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Commentary by Peter Berkowitz originally published by RealClearPolitics and RealClearWire
In diplomacy and national security, as with personal relations and social life, credibility is a precious good. Once lost, it is difficult to recover. With its botched withdrawal from Afghanistan in the summer of 2021 – accompanied by falsehoods it disseminated to conceal its blunders and to meet its domestic political goals – the Biden administration dealt a blow to American credibility and undercut U.S. interests.
Russia seems to have paid particular attention to U.S. disarray in Afghanistan in the summer of 2021, just as it did to U.S. pusillanimity in Syria in the summer of 2013. President Barack Obama declined in August 2013 to enforce the U.S. red line that he had announced in 2012 against Syrian President Bashar al-Assad’s use of chemical weapons in the Syrian civil war. Instead of punishing Assad for violating the international laws of war in the summer of 2013, Obama invited Russia back into the Middle East to oversee the removal of Assad’s chemical weapons stockpile. Six months later, in February 2014, Russian President Vladimir Putin’s forces seized Crimea and substantial portions of eastern Ukraine.
An uncannily similar sequence of events unfolded under President Joe Biden. His administration’s hasty and mismanaged pullout of American troops and diplomats in August 2021 precipitated the fall of Kabul into the Taliban’s hands, squandering the stability and good will that America had established over the course of 20 years in Afghanistan. Six months later, in February 2022, Putin’s military rolled into Ukraine with the intention of bringing the entire country under Russia’s dominion.
No doubt multiple factors drove Putin’s decision to invade Ukraine in 2014 and his attempt to conquer it in 2022. He has long made known his designs on lands he regards as essential to Russia’s imperial ambitions. But if the Russian strongman was uncertain about how America might react to a blatant violation of Ukraine’s political sovereignty and territorial integrity, the Obama administration’s projection of irresoluteness in the summer of 2013 and the Biden administration’s demonstration of ineptitude in the summer of 2021 would have diminished Putin’s fear in the winters of 2014 and 2022 of American retribution.
Other countries were likely to have factored America’s Afghanistan debacle into their own calculations. With an eye to its oft-proclaimed goal of reuniting Taiwan with China, the Chinese Communist Party can’t help but have noticed America’s willingness in the summer of 2021 to abandon the Afghan people, American citizens, and thousands of Afghanis who worked alongside U.S. military personnel and State Department officials.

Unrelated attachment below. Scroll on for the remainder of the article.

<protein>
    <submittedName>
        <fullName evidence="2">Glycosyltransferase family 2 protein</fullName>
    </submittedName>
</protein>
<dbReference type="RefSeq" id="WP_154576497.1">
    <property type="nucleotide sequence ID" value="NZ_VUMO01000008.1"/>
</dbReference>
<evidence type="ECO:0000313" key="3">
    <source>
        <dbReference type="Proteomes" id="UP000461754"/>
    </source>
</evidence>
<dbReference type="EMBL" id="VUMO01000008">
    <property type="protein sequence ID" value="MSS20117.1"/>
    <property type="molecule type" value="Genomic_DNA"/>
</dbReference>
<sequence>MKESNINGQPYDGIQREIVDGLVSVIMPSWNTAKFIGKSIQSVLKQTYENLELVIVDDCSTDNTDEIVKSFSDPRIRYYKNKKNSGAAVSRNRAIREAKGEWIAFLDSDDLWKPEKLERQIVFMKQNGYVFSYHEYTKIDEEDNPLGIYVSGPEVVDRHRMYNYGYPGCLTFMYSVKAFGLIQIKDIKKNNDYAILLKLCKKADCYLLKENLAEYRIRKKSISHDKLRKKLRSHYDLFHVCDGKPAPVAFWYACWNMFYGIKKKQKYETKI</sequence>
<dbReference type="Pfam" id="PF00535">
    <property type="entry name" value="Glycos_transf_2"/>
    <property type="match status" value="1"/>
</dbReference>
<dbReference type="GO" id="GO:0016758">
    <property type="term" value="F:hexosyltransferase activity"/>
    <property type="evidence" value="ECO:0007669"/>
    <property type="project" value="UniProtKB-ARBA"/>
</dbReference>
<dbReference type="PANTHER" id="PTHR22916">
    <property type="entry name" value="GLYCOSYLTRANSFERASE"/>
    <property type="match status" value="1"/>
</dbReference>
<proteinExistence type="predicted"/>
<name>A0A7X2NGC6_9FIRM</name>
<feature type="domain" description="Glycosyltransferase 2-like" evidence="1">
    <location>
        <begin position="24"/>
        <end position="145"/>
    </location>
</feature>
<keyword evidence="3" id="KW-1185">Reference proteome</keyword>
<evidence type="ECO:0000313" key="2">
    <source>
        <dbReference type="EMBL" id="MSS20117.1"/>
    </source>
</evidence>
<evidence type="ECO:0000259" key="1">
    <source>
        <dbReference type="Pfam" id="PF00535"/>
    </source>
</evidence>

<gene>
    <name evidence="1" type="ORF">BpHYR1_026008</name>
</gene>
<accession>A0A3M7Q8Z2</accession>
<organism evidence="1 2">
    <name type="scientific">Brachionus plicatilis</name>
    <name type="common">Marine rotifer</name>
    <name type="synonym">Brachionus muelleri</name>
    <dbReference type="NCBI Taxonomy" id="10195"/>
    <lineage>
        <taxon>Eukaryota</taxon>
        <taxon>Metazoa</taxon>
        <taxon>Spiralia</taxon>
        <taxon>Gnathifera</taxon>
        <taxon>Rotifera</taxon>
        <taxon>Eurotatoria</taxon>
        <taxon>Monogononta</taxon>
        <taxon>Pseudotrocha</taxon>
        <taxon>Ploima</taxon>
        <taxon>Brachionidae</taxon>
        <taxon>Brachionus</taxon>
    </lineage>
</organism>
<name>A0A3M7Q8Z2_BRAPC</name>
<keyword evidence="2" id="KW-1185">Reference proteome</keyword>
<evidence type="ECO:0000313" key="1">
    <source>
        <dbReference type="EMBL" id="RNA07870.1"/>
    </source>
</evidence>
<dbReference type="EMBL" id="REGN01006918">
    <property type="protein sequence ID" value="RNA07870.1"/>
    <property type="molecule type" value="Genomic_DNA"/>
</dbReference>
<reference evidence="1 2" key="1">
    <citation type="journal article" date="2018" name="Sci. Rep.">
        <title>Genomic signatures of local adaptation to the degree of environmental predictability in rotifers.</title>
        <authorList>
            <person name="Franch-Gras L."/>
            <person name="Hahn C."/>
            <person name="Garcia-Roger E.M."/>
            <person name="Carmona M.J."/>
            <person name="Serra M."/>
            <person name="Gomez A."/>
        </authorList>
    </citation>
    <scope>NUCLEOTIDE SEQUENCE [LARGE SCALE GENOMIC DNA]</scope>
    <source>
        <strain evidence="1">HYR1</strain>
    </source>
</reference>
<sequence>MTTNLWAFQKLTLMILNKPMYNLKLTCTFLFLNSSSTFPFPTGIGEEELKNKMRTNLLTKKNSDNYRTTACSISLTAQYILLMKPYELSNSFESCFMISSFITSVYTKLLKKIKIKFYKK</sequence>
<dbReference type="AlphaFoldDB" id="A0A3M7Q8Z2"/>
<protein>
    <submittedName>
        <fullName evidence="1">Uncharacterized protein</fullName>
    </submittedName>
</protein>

It is reasonable to assume, moreover, that the Islamic Republic of Iran’s ruling ayatollahs took the measure of the Biden administration from its bungling in Afghanistan. Tehran recently extracted from Washington a $6 billion ransom payment along with the release of five Iranians jailed in the United States for violating sanctions imposed on Iran in exchange for the release of five Americans unjustly imprisoned there. The deal is likely to encourage Tehran to maintain a supply of innocent Americans in captivity.
And how could a U.S. friend and partner such as Saudi Arabia fail to take into account American inconstancy? No wonder Saudi Crown Prince Mohammed Bin Salman demands an extravagant price – advanced weapons, a civil nuclear program, and formal security guarantees – from the Biden administration in exchange for normalizing relations with Israel. Facing a decent prospect of American fickleness, MBS wants to ensure something to show for a bold diplomatic step.
Extensive reporting and careful analysis by Jerry Dunleavy, an investigative journalist at the Washington Examiner, and Jeff Hasson, author, retired Army captain, and Afghanistan veteran, confirm the extent of the Afghanistan debacle and the magnitude of its ramifications for American diplomacy and security. In “Kabul: The Untold Story of Biden’s Fiasco and the American Warriors Who Fought to the End,” Dunleavy and Hasson provide a devastating indictment of the Biden administration’s planning, execution, and marketing of America’s termination of Afghanistan operations and offer a sobering assessment of the costs in lives lost, achievements forfeited, and national reputation sullied.
The authors contend that Biden’s miscalculations were part of a pattern of poor judgment in foreign affairs that goes back 50 years. Foreshadowing his shortsighted and cold-hearted stance toward Afghanistan as president in 2021, the 30-year-old first-term senator fought President Gerald Ford’s 1975 directive to rescue the thousands of South Vietnamese who had worked with American forces. Biden “strenuously opposed Ford’s evacuation plan and request for refugee resettlement funds,” according to the authors. “I do not believe the United States has an obligation, moral or otherwise, to evacuate foreign nationals,” declared the young senator. “The United States has no obligation to evacuate one, or 100,001, South Vietnamese.” Biden’s acumen did not improve with age. Robert Gates, who held senior national security positions in both Republican and Democratic administrations and served as secretary of defense while Biden was vice president, wrote of the future president, “I think he has been wrong on nearly every major foreign policy and national security issue over the past four decades.”